U.S. Rep. Duncan Hunter (R-California) has released the following article concerning the Jones Act, America’s freight cabotage law. To access the article on the congressman’s website, click HERE
Hunter: Protecting our southern border with U.S. mariners
As chairman of the Coast Guard and Maritime Subcommittee in the House of Representatives, I am proud to be an unwavering defender of the Jones Act — a critical U.S. national security law that requires vessels moving from one U.S. port to another must be U.S.-built and U.S.-crewed.
The Jones Act, in fact, is the quintessential definition of “Buy American, Hire American.” It’s also a point that President Trump, along with his national security and economic teams, would be well-served to recognize in the effort to revive American industry and capability.
While often conflated by foreign interests, the Jones Act ensures that vessels and workers engaged in coastwise trade are U.S.-compliant while providing domestic shipbuilding and mariner capacity to support our armed forces at times of war.
Underscoring the wide reach and necessity of the Jones Act, U.S. Customs and Border Protection’s (CBP) Officer Michael Herbert recently spoke to a group of maritime executives outlining the unique national security challenges his office faces when policing the Gulf of Mexico. He addressed the inherent difficulties in trying to police and protect the more than 95,000 miles of coastline in the United States.
In his remarks, Officer Herbert spoke about the importance of the Jones Act and its critical role in protecting the homeland first and foremost. In the Gulf of Mexico, for instance, this law also applies to vessels servicing the offshore platforms that deliver our nation’s energy supplies — exactly the type of critical infrastructure that CBP and others are committed to protecting.
Because of this, the Jones Act has been supported by every modern president and has explicit support from our nation’s Coast Guard, Marine Corps and Navy leadership. To further emphasize this crucial maritime capacity, CBP recently established the Jones Act Division of Enforcement (JADE) in New Orleans to support the office in ensuring vessel compliance.
Going even further, with the intent to ensure foreign crews are prevented from gaining access to our most precious and integral infrastructure, CBP issued a revocation of previous letter rulings affecting offshore service vessels that allowed foreign companies and crews to take advantage of a loophole and circumvent the build and staffing requirements of the Jones Act.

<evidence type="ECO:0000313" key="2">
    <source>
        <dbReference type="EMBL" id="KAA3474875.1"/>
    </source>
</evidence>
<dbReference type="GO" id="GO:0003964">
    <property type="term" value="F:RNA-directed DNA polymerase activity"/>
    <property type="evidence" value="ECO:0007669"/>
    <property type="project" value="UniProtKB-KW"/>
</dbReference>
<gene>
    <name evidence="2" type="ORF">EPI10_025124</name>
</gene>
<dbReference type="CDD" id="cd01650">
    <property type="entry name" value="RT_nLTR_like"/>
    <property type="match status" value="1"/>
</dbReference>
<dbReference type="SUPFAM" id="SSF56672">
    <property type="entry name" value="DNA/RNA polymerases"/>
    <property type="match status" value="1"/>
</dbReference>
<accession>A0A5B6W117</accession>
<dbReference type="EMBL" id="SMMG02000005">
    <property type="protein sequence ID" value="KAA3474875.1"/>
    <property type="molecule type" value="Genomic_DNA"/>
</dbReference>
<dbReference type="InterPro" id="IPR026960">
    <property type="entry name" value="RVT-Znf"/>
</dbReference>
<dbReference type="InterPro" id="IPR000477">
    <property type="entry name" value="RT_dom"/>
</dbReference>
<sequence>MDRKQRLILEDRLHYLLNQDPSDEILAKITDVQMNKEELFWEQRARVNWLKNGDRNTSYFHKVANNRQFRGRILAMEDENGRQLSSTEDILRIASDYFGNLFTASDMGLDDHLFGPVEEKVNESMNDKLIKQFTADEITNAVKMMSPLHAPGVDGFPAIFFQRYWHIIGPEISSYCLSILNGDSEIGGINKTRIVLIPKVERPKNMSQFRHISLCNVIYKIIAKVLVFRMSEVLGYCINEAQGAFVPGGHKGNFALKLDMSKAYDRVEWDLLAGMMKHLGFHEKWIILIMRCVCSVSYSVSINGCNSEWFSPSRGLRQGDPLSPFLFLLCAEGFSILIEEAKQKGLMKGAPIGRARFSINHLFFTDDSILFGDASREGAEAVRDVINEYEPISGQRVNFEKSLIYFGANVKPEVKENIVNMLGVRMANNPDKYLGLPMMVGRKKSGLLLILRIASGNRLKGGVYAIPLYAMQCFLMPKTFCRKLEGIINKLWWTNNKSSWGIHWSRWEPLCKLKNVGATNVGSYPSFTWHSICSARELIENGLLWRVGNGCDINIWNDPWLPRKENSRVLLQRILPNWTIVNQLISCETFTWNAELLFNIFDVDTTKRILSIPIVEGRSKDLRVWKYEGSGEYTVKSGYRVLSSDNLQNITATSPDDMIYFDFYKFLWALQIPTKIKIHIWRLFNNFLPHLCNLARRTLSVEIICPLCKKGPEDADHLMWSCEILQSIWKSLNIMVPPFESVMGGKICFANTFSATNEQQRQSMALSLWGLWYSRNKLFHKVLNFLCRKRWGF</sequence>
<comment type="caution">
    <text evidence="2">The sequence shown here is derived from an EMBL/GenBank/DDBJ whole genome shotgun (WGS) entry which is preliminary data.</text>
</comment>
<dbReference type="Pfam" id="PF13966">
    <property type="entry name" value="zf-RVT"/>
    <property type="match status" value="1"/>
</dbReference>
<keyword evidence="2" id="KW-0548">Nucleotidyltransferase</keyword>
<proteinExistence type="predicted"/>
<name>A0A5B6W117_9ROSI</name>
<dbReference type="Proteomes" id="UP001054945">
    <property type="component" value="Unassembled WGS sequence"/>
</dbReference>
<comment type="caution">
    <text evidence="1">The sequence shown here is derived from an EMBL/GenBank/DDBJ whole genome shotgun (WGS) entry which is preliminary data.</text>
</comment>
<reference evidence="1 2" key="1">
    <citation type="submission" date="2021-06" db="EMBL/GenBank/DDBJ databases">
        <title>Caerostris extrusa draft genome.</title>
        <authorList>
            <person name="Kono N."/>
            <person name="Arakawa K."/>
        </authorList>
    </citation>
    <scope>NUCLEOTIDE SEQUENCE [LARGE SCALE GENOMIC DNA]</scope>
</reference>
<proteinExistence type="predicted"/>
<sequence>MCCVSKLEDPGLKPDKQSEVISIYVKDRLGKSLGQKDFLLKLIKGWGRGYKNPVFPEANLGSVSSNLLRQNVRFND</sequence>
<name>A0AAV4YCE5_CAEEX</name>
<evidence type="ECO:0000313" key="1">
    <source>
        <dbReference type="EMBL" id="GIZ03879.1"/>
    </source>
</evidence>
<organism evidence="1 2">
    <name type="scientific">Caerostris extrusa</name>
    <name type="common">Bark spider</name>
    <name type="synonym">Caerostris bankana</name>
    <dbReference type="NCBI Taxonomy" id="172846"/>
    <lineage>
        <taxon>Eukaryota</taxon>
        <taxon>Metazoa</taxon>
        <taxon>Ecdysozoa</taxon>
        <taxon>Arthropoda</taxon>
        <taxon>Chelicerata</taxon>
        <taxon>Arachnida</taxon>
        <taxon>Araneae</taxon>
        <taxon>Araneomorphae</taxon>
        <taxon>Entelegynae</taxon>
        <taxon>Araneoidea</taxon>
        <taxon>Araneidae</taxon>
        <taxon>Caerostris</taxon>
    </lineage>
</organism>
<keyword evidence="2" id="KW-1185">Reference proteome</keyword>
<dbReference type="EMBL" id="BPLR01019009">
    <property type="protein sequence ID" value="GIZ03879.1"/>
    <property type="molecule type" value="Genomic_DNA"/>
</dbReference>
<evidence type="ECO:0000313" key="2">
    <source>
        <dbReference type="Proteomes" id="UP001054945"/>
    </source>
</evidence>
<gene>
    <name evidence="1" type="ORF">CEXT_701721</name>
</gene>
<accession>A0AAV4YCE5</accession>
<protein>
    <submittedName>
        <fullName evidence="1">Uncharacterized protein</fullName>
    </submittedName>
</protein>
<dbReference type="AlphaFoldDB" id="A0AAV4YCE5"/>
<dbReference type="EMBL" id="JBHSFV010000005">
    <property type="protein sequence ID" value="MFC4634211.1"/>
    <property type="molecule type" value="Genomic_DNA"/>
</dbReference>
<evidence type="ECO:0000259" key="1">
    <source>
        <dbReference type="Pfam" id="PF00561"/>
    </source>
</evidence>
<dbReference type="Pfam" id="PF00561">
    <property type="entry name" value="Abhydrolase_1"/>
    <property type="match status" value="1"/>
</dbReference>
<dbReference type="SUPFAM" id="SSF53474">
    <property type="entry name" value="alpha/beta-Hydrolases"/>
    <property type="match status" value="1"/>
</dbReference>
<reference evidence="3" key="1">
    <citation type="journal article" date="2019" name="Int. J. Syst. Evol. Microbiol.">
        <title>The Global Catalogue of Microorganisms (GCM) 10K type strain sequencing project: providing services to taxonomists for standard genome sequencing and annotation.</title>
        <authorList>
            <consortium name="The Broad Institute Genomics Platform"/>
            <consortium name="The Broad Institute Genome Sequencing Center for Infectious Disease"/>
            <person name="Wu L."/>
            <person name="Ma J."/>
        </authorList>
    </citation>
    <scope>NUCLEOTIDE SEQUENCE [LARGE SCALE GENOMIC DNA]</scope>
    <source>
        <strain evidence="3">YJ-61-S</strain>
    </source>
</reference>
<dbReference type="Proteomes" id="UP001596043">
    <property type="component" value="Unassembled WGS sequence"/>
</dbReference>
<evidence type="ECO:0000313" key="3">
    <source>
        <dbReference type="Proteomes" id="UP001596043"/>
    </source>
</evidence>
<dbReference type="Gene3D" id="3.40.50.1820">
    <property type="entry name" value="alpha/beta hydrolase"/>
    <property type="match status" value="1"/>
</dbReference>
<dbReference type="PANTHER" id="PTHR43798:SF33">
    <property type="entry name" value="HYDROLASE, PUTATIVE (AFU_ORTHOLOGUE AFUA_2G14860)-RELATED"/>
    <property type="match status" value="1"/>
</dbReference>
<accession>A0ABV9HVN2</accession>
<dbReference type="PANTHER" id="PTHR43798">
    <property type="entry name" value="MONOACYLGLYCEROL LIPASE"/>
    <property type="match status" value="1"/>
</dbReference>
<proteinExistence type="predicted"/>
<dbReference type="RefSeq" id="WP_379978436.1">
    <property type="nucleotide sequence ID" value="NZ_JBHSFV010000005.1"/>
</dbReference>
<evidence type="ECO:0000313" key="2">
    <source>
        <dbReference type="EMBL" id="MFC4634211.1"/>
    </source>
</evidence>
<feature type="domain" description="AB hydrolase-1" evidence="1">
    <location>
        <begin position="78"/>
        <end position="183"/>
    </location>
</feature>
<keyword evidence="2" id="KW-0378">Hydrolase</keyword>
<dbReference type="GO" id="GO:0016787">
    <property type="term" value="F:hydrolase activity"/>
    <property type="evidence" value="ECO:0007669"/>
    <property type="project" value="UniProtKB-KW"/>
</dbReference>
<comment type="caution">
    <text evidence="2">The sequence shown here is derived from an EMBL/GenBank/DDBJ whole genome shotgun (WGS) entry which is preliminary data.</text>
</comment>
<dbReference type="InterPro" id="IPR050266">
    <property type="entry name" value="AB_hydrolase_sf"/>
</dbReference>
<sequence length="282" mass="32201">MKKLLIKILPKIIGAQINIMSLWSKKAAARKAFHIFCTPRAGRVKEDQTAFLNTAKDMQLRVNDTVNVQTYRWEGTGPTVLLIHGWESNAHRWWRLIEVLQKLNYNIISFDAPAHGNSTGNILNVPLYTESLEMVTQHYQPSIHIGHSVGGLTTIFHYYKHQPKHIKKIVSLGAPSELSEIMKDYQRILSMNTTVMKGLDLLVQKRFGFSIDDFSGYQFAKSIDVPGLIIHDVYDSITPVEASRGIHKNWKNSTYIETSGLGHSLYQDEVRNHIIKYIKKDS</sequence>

Naturally, foreign entities are now upset that their loophole has been closed and are making unfounded claims to pressure on the CBP to drop the revocation.
The fact of the matter is that if the revocation proceeds, as it should, there will be 3,200 U.S. jobs generated in the Gulf of Mexico alone with absolutely no disruption of offshore energy exploration and production. The added benefit of these jobs means that an estimated additional 1,000 mariners will be qualified to help the U.S. Ready Reserve Fleet, which is activated in times of war to move military cargo to war zones.
Further delay or termination of the revocation, as desired by these foreign entities, would reward foreign workers and companies who are skirting U.S. labor and tax requirements. Not only that, doing so would negate the more than $2 billion that U.S. offshore companies have invested to expand their fleets to meet the capacity requirements of this market.
Put another way, foreign workers will continue to exploit this loophole and potentially gain access to our critical energy infrastructure with no oversight from CBP or the U.S. Coast Guard.
As Officer Herbert rightly noted, “There’s no way that we could enforce our national security laws without the Jones Act.”
The choice comes down to supporting U.S. mariners and shipyard workers, keeping U.S. critical energy infrastructure safe with no disruption to our offshore energy exploration and production and in compliance with U.S. law, or allowing foreign interests to prevail in undermining all of the above.
CBP’s intent to uphold the extraordinary importance of the Jones Act should be commended. No different, it’s in America’s interests to recognize the significance of the Jones Act in strengthening U.S. maritime and national security.
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